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You probably already know this, but don't forget that many BASICs were in reality compiled because RUN compiled into some more compact form and then executed that. Many UNIX scripting languages are the same (AWK, Perl, etc): they generate some form of P-code, which is then interpreted by the runtime system. This seems to be a nice compromise, especially if the code generated from each statement is the minimum needed to pass variables to the previously compiled runtime system - the result could be nearly as fast as optimised compiled code.
BTW, have you looked at JOSS or its derivatives, JEAN and FOCAL? JOSS was one of the earlier interactive languages. JEAN ran on 1900 mainframes and FOCAL was a DEC language.
There may be some nice ideas there, especially that like BASIC, JEAN line numbers were treated as labels but, unlike BASIC, the line numbers were real numbers. This made the editor simple since lines were always in numeric order and, if you needed to add a line between 1.2 and 1.3 you just gave it a line number of 1.25 Another nice trick was that all the lines with the same integer part (known in JEAN as a 'part') could be treated as a subroutine.
The main drawback was that conditions were suffixes to the statement they controlled, so didn't have ELSE branches:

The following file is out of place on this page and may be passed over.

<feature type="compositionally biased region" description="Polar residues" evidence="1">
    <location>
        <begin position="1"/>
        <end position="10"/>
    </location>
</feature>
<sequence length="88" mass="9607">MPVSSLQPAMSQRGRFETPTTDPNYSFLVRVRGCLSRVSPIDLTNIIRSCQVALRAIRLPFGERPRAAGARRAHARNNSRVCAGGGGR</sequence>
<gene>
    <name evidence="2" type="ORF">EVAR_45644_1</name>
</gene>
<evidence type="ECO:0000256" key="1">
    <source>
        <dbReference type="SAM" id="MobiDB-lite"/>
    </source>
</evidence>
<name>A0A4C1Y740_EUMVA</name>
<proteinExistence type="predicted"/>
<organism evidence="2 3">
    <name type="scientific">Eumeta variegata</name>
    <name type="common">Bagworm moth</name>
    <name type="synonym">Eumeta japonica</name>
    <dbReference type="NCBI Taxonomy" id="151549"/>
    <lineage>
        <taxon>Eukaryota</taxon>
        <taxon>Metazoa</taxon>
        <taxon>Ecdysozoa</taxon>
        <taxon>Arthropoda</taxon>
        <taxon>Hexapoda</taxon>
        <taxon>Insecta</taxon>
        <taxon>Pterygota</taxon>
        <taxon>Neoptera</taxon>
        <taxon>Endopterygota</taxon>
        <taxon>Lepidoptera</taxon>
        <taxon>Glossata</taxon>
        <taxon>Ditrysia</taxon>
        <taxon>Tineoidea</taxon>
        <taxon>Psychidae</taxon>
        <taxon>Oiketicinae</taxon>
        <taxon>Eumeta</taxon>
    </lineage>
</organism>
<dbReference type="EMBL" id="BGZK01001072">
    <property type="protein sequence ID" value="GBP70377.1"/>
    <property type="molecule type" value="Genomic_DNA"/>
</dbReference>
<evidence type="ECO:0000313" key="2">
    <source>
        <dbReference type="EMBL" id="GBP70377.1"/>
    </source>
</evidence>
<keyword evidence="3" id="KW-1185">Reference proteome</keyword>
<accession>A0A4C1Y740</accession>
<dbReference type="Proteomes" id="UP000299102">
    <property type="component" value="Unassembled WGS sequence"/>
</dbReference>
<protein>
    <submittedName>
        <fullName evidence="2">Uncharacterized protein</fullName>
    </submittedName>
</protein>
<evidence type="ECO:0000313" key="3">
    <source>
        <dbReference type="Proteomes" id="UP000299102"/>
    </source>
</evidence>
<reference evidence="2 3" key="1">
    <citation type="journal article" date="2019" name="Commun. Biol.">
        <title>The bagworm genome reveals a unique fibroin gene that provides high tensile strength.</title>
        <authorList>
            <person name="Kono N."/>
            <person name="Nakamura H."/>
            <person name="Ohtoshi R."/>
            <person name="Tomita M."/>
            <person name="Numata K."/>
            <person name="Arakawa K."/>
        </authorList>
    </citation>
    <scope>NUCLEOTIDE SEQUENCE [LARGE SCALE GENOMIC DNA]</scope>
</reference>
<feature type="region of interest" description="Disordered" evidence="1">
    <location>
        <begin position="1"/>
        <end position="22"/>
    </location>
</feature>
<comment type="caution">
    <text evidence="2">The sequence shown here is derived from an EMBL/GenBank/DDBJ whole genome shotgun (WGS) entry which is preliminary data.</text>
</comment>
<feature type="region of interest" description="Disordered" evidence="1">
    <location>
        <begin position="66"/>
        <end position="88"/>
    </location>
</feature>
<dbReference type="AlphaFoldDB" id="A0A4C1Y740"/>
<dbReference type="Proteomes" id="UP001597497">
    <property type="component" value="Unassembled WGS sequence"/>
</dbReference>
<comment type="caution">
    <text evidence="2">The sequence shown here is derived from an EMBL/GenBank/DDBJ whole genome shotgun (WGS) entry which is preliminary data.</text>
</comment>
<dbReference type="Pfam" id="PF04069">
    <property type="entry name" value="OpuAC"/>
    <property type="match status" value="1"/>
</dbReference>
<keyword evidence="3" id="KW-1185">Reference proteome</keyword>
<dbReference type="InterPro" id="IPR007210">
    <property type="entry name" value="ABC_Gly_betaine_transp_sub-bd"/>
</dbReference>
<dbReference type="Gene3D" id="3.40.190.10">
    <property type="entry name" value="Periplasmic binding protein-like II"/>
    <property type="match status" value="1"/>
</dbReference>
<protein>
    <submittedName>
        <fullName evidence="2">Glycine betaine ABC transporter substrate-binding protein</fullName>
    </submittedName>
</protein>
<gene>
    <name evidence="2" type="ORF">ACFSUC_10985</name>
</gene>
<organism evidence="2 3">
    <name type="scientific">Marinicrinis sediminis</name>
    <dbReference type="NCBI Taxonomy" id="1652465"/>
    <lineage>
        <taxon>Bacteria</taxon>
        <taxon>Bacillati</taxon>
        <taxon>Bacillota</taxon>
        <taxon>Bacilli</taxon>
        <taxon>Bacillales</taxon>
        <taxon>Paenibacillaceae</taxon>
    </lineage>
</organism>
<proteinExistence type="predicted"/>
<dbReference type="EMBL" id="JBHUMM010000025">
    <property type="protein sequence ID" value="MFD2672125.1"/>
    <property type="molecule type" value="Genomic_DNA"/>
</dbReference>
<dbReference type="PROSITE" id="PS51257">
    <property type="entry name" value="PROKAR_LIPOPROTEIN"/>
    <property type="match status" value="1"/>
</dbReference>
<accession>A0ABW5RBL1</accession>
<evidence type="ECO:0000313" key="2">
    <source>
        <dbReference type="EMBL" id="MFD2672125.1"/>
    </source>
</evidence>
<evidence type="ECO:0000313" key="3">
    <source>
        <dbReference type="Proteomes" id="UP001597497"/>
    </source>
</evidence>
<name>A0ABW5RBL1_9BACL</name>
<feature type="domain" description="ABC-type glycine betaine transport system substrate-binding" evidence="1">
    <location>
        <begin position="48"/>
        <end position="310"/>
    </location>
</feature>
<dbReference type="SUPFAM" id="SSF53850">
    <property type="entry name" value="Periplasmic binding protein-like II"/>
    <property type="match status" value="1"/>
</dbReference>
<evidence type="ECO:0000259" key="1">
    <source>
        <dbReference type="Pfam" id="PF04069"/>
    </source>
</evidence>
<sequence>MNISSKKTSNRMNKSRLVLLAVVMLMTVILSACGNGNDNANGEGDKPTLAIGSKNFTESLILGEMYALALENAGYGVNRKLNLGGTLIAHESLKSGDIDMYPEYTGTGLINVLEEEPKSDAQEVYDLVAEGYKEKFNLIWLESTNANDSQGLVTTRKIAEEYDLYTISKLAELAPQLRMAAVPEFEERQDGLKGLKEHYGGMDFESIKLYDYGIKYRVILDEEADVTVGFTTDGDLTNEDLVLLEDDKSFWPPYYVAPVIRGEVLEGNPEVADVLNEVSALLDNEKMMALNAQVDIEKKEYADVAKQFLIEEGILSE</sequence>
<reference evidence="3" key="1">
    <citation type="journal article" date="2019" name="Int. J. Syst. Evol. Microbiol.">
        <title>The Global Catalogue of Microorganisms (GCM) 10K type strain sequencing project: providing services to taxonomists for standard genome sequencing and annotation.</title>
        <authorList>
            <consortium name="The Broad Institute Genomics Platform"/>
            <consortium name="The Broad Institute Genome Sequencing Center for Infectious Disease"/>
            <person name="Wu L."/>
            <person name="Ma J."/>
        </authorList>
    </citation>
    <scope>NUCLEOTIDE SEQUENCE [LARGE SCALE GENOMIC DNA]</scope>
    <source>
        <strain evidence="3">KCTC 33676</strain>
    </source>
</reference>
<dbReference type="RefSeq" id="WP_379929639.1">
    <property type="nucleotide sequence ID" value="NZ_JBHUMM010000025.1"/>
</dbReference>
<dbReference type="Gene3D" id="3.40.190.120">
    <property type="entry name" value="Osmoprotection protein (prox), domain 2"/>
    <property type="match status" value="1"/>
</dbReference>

1.1 INPUT R as "Input a radius" 1.15 FINISH IF R = 0.0 1.2 DO PART 2 IF R > 0.0 1.25 GOTO 1.1 1.3 PRINT "Radii must be positive values" 1.4 GOTO 1.1 2.0 A = Pi * R * R 2.1 PRINT A "Area is %.%%"
.... or something like that. Its been 50 years since I last used JEAN.
--
Martin    | martin at 
Gregorie  | gregorie dot org
Reply to
Martin Gregorie
Interesting response, thankyou.
The essence behind my thinking is that there has to be a unique tokenised form of source code, which is usually ASCII or Unicode, and why should that unique form not also be the compiled code?
The sort of ambiguities that I seek are the two different ways of adding R3 to R2 ...
ADD R2,R2,R3
or
Add R2,R3,R2
OK, can't compile completely as there has to be some symbol table info somewhere so that a variable defined as, eg, CurrentArrayIndex does not list back as V32 :-)
Reply to
Gareth's Downstairs Computer
You might also want to think about the editor part of your runtime. I'm saying this because a major difference in usability between interactive languages (and even between various BASICs) is the ease of use or plain horridness of some of the editors they've used to view and change programs.